Now what exactly is the Blank Tape Tax?

In the House it's called HR-2911, and in the Senate it's called the Matthias Bill. It places a surcharge of 1 cent per minute on all blank tape, and 10 percent – in the case of HR-2911, 5 percent in the case of the Matthias Bill – on each single recording device, that's like a single tape recorder. And – in both cases – 25 percent on any dual recording device, like a double cassette machine, or a combina­tion of a turntable and a cassette machine.

The record companies say that when a guy tapes a record at home they're losing money. The trick involved is that they say it's needed legislation in order to compensate copyright owners for the revenue lost when a person tapes a record at home. Let's look at it closely, a person tapes a record at home for a variety of reasons, some of which I approve of, and some of which I don't. If a person is taping a record at home in order to cheat someone from earning their living of mak­ing music, I don't approve; but, if a person is taping a record at home in self-defense because he can't buy a good quality cassette manufactured by the record company. The fact of the matter is if you took a TDK cassette and a brand new mint copy of an album and made your cassette in real time, not high-speed duplication, off your own record player, you'd probably have a better-sounding cassette to play in your car than if you paid the retail price for a commercially-manufactured high speed duplicated cassette which is going to wear out after 15 plays.  That's why a lot of do it at home. Then they don't save it forever, they go over the tape and record something else. That doesn't bother me as an artist or a record company owner. The person who is taping at home in order to cheat and defraud, that pisses me off, and something ought to be done. But let's get back to the line in there that says, "To benefit the copyright owners." Theoretically, you might think that's the person who owns the "c" inside the circle copyright. It's not, it's to benefit the person who owns the "p" inside the circle copyright, and that is the one owned by the record company. So they talk about copyright holders to make you think of artists starving in garrets penning these tunes but it ain't, it's the record companies.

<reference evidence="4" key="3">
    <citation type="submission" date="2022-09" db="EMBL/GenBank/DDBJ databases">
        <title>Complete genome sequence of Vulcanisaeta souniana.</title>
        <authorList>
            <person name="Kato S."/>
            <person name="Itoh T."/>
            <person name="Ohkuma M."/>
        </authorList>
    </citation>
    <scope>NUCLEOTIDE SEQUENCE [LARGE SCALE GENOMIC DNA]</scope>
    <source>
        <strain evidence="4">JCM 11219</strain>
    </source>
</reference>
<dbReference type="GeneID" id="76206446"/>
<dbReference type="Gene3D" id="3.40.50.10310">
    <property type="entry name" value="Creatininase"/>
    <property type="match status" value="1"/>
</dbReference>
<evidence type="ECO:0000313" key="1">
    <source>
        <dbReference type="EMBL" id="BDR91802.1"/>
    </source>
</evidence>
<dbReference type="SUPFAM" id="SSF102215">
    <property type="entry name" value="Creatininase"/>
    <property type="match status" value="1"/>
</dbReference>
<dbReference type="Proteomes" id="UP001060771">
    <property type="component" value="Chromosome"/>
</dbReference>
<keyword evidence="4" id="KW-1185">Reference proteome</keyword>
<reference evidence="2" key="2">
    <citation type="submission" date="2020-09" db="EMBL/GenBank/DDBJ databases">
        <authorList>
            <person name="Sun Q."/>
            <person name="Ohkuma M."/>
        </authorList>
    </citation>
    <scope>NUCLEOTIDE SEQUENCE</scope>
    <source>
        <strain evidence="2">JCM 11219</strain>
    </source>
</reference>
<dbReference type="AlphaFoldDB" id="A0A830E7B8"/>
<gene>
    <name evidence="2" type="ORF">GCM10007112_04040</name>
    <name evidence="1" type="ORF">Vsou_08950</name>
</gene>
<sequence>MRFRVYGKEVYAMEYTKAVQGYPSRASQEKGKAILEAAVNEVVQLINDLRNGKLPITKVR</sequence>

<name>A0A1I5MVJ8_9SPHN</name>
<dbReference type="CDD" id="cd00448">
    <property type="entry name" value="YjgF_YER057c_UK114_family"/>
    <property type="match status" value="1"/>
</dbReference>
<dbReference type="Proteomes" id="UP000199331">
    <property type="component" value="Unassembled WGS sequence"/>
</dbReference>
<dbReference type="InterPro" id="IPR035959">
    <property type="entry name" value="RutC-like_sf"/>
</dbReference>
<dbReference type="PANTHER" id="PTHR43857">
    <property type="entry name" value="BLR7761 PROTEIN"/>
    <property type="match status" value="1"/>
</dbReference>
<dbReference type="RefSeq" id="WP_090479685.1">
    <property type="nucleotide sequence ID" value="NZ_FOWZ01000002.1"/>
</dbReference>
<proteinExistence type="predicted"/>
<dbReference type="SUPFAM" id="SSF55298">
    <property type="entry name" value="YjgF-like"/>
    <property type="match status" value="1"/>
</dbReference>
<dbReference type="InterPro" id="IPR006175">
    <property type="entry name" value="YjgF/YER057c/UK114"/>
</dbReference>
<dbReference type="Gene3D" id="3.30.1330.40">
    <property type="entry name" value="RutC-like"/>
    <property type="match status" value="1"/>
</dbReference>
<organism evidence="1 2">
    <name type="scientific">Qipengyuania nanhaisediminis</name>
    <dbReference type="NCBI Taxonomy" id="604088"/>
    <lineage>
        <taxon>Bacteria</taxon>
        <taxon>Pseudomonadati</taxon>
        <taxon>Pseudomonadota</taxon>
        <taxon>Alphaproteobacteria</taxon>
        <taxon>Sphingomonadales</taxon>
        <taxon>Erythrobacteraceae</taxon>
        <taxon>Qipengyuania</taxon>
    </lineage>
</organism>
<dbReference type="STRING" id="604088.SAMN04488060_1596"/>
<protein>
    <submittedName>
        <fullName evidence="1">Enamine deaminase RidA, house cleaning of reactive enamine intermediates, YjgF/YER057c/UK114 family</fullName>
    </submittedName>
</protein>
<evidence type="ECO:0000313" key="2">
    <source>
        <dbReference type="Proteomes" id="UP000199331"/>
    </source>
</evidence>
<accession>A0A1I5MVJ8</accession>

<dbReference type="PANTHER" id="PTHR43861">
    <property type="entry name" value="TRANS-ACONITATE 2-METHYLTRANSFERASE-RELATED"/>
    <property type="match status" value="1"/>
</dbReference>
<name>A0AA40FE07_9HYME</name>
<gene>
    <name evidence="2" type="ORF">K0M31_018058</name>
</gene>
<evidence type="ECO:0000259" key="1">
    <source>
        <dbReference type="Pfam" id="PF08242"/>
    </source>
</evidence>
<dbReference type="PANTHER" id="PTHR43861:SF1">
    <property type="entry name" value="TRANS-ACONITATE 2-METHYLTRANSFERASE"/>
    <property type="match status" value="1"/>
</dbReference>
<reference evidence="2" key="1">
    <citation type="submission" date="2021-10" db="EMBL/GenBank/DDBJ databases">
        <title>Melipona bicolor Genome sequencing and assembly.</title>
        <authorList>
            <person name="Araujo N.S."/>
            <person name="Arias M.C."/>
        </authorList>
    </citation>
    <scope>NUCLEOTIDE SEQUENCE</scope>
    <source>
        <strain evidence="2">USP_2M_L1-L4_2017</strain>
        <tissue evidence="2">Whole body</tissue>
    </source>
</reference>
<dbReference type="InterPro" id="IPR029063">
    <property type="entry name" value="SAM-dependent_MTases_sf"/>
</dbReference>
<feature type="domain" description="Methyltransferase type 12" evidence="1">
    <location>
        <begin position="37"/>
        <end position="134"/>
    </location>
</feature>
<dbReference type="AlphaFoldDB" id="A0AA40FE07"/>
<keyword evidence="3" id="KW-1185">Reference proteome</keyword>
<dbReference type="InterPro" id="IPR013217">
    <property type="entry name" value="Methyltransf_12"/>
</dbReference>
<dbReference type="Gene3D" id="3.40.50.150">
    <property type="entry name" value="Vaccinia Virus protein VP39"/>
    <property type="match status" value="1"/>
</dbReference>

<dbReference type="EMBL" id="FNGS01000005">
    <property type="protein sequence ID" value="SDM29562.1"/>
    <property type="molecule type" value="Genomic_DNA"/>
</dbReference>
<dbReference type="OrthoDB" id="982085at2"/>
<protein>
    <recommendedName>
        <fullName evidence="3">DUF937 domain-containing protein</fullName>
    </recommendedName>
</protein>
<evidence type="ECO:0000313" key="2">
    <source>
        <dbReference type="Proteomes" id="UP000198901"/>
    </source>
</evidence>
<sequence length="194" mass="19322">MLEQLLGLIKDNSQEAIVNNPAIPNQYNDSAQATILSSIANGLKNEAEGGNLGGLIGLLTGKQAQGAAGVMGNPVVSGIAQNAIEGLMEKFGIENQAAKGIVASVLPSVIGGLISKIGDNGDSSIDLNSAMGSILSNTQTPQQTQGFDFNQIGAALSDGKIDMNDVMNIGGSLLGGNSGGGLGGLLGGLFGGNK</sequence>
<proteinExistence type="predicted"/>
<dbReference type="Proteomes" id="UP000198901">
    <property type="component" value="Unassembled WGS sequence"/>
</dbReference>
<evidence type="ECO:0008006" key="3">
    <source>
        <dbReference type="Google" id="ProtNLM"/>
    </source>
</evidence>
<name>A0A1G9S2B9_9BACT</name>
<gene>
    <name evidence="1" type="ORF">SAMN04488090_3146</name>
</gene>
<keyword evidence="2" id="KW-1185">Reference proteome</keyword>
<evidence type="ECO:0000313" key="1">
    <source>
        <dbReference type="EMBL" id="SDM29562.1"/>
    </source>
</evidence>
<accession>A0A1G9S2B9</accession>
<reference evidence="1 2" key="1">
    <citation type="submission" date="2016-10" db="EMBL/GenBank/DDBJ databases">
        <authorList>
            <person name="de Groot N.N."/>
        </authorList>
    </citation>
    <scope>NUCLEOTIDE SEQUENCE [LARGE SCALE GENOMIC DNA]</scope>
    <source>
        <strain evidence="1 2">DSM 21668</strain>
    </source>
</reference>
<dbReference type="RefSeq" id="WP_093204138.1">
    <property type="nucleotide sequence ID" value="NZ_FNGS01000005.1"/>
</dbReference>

Has anyone, to your knowledge, done any kind of study that says that teenagers will commit suicide or get brain damage from listening to, say, Motley Crue as opposed to Barry Manilow?

Well, I don't know if it's ever been done, but if you're going to count murders and connect it with music, then more people died because of Wagner than Motley Crue.

How's that?

Because of Hitler. They've banned Wagner in Israel because the composer's music was used by the Nazis. Anyone who wants to use the connection between music and death as a guideline, then obviously the most lethal type of music on the planet is going to be Wagner because you've just got a bigger scorecard there.

How did you choose to become involved with this?

I got into it by accident, because about four months ago I was invited to a debate on a CBS news show and I went to Washington and I got a whiff of this and I said, "Holy Shit, this is ridiculous." So I just kept on doing interviews, and it pretty much ate up the last three or four months out of the year. I was doing it all the time, full time.

Are you still going to be speaking out on it, or do you think it is pretty much of a dead issue because of that agreement?

The Associated Press thing said that the women are going to stay in business for at least another year, and the next target is videos. The reason that the thing got as much coverage in the press as it did was the TV news people said, "Hey, great story. Get me a bunch of videos clips, chop them up, take all these things and the announcer does a voice-over, "Is this filth? You decide." They show you part of a Twisted Sister video, for example, and talk about dirty words. Well, there are no dirty words in the song, the song itself is a joke, and the video is funny. At the Senate they took that Twisted Sister video and showed it, and the net result was laughter and applause.

Well, I thought that the video aspect was ridiculous anyway because as far as violence in that video you could get the same thing by showing a 1940's Abbott and Costello or Three Stooges short.